(Friday Night History) An Announcement

Yeah, yeah, it’s been a hot minute.

For those who are new around here: FNH was an off the cuff series of Friday night Twitter threads, which I began in a bar while watching furries sing karaoke. I felt like opining about something in my historical wheelhouse, and so I did a thread, which grew into a series, which became something of a phenomenon.

But burnout is a hell of a thing.

 Also, my work with Unseen Japan has increased, and a lot of what I was doing for Friday Night History, has been going to Unseen Japan. However, while the focus overlaps, there are some things that work better here than there, where the focus is more on news first and then on culture and history. So I think I have a clearer sense of where to draw the line.

And I’ve got my first few episodes on the way.

Here’s what I have planned: doing them in sets of 3, queueing them up for release on the Anchor side, and doing threads on Mastodon, and blogpost on WordPress, in an evolution of what I used to do on Twitter.

Unlike Cleyera, which is an unscripted podcast, this is a scripted podcast, and will remain so— thus, you can expect to find transcripts, for this, as a regular feature. However, because of Cleyera, my editing skills have improved since you last saw me on this feed.

The subject matter will be one-off Japanese history and culture content, at least for the moment— I began an epic Boshin War series, I know, but I think that’s something best saved for later, when I’m a little less scrambling to fundraise and keep the lights on.

Of course, all of this is only possible at all, thanks to listeners like you, especially regular patrons at patreon.com/riversidewings

Our first 3 episodes back will be about the mail between Sendai and Edo, about the Tohoku version of okonomiyaki, and about how you might recognize the procession of Lord Date from a distance if you saw him coming in or going out of Edo in the Edo period (the smoke, it’s the smoke!).

Thank you for your listenership all these many years.

Sit tight. We’ll be back soon.

Anthrocon 2023: Come say hi!

Hey, it’s been awhile!

This is just a post to let you all know that I will be present Urban Fox Tales from Old Japan: A Sendai Kitsune Romp at Anthrocon 2023, here in Pittsburgh. Scheduling is still TBD, but for updates, check out https://www.anthrocon.org/

Anthrocon is a good time whether or not one is furry– and the display of artistic, literary, and technical achievement there always benefits my own work. If you’re there, I look forward to seeing you.

My work on Miyagi folklore in general and Sendai’s folklore in particular has greatly benefited from Mihara Ryokichi, who helped save kokeshi dolls as an art form, and gathered a great deal of his region’s folklore that was at risk of being lost altogether. To learn more about him, read on in my article for Unseen Japan:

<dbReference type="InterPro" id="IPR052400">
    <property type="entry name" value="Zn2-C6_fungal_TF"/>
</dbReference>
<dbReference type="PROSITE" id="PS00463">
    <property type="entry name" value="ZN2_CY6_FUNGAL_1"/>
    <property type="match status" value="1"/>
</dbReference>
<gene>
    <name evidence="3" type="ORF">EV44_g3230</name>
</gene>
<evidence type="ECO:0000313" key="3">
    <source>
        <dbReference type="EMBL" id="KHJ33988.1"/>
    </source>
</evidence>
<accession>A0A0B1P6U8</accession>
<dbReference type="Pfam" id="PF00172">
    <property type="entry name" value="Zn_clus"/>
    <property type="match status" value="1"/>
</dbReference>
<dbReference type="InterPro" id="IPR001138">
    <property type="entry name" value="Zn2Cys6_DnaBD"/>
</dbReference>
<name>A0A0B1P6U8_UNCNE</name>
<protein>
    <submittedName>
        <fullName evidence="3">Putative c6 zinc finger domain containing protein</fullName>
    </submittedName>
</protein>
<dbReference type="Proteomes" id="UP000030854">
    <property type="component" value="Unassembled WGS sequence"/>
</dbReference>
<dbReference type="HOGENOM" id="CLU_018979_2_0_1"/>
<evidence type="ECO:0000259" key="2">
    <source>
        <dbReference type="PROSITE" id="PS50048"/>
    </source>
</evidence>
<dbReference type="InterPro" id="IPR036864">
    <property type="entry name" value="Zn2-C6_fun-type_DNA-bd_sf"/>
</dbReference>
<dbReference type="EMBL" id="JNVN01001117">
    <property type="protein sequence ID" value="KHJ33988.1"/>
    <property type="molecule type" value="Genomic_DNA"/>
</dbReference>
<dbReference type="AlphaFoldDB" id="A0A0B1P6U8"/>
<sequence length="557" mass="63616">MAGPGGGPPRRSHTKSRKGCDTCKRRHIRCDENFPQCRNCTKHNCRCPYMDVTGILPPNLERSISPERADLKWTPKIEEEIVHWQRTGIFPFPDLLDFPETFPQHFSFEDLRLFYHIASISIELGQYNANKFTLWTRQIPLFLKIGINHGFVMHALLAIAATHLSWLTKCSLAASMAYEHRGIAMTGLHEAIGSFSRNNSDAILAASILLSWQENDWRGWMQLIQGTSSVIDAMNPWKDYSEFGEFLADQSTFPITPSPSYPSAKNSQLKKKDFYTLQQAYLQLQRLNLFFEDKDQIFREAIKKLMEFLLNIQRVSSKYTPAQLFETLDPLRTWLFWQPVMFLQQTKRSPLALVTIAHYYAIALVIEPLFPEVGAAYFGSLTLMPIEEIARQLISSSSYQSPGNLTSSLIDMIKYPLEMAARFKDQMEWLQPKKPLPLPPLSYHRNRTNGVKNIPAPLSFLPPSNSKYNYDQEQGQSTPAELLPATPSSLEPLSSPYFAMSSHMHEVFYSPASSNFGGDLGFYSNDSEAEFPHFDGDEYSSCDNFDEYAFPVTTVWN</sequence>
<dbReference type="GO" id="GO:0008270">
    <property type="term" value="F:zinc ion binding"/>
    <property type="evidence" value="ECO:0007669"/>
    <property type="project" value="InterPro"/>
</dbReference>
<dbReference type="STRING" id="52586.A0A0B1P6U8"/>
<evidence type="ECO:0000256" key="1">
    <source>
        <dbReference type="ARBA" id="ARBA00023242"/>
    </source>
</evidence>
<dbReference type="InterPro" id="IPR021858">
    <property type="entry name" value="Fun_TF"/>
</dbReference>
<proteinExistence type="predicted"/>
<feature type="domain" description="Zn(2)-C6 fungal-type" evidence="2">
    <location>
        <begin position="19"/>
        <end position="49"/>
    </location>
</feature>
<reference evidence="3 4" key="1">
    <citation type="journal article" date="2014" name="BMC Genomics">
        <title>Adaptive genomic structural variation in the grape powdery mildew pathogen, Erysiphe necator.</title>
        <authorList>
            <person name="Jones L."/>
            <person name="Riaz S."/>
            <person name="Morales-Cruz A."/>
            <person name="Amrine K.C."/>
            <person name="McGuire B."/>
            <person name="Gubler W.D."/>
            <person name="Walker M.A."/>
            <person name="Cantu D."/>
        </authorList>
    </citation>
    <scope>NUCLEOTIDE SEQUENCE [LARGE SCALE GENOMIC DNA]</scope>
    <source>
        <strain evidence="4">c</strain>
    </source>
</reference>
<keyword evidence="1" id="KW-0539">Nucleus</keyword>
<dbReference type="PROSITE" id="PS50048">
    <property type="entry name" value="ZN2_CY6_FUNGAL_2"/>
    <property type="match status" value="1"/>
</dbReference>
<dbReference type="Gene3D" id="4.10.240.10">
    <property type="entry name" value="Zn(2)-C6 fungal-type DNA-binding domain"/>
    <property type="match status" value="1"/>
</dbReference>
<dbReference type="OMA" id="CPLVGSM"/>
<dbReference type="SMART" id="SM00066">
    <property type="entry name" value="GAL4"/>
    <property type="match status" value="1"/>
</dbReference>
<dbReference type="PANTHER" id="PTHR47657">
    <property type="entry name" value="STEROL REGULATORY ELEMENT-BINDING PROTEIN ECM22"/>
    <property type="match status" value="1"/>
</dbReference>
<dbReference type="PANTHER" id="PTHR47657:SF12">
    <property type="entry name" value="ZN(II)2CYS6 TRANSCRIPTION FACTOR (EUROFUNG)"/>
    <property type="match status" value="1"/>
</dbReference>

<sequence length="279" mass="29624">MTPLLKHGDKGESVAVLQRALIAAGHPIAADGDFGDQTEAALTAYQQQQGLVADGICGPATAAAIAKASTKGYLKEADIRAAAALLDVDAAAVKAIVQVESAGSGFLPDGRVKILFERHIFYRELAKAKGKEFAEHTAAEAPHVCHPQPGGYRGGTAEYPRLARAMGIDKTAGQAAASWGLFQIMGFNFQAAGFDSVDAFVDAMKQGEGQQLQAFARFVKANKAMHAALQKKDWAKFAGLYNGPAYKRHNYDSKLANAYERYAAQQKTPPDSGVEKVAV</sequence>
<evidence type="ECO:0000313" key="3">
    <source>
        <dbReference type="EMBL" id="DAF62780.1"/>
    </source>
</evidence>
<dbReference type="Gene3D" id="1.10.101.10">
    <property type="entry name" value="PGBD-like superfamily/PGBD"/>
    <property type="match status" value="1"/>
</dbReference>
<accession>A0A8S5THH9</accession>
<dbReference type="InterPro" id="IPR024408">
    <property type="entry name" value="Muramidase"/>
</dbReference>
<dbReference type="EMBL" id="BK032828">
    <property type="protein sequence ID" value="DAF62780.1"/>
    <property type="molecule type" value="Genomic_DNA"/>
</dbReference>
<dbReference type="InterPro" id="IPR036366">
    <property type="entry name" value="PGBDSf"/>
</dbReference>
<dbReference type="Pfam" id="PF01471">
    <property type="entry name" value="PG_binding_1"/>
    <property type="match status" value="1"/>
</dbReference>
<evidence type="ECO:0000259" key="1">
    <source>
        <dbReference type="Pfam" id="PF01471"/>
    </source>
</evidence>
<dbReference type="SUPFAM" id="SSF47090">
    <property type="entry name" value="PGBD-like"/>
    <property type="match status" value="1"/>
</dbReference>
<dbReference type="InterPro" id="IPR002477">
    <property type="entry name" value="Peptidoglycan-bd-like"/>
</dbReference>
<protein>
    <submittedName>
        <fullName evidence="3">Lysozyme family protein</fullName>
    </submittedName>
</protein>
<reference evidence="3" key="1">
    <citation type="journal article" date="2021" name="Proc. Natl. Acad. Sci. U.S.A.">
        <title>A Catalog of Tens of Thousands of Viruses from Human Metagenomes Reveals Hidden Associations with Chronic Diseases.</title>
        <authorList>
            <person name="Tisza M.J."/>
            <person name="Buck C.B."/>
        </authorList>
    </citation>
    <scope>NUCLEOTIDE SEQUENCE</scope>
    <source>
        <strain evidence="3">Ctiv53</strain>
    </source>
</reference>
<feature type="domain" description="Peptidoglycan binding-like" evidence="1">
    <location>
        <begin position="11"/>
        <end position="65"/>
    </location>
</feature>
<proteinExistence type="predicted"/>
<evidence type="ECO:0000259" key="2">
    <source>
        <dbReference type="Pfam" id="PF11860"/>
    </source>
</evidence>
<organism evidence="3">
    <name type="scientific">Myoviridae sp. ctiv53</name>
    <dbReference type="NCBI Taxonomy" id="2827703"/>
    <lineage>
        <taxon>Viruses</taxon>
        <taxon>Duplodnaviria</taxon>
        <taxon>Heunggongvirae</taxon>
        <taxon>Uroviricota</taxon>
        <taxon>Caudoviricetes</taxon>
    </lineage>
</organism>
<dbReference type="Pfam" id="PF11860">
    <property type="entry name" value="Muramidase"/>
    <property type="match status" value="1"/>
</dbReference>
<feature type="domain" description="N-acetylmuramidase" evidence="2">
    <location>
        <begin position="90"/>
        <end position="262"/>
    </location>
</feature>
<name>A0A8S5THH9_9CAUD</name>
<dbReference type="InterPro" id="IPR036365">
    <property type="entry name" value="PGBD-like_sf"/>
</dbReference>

Bearing the Most and Bowing the Lowest

It has, in the fullness of time, come to me to be the new face of Balance of Seven Press, as its managing director, so I’d like to say a few words by way of introduction.


Once, in what increasingly feels like a lifetime ago, my first grownup job was as a font coder and messenger at a press in Beirut, Lebanon. My career has taken me through academe and libraries, but has brought me back, in a real sense, to where I began.

Transitions of any sort are a challenge, and involve some measure of uncertainty. But they are also an opportunity for new beginnings and still greater heights, if only we embrace that measure of uncertainty. We can rise to that challenge today.

I am Dr. Nyri A. Bakkalian, and I’m the new Managing Director of Balance of Seven. Some of you already know me as one of the press’s authors– I’ve participated in 3 of its anthologies; the press has also published two of my novels. To say I have a stake here is an understatement: I am living proof of how this press changes lives and trains up professionals.

When I began with Balance of Seven as an author, I was a new PhD graduate who suddenly had to reinvent herself in the face of a callous world and being overqualified or too risky for every job she applied for. All I had from which to build a new career was my writing, and I was worried about being the archetypal Starving Artist. Founder and outgoing CEO Ynes Freeman taught me how to think like a businesswoman even as I grew as a creative. In the years since then, I’ve become a successful freelance author, scholar, streamer, and podcaster, able to make this work my full time focus. I have also learned to constantly hone my understanding of project management, social media marketing, and bridge-building with individuals and organizations in and around the publishing and book selling industry. I am eager to bring that to bear in this new role.

It is gratifying that I am not alone. Tod Tinker will continue in being a central figure in the press’s operations. Several others from among our authors will be stepping up as well in a staff role. We come from a variety of backgrounds and bring a variety of skillsets, all of which will be instrumental in where we hope to take the press next. I will be better positioned to be my best as director with their help, and am humbled to work alongside them, for their presence will keep me honest in turn. There is a Japanese expression: minoru hodo atama o sagaru inaho kana 実るほど頭が下がる稲穂哉. The rice-stalk that bears the most, bows the lowest.

We have some fantastic new titles and projects coming your way this year, which you’ll be hearing about soon. We will also be improving how we get our books farther and into more hands, and further sharpening the ways in which we help our authors hone their skill at advocating for their own and each other’s works.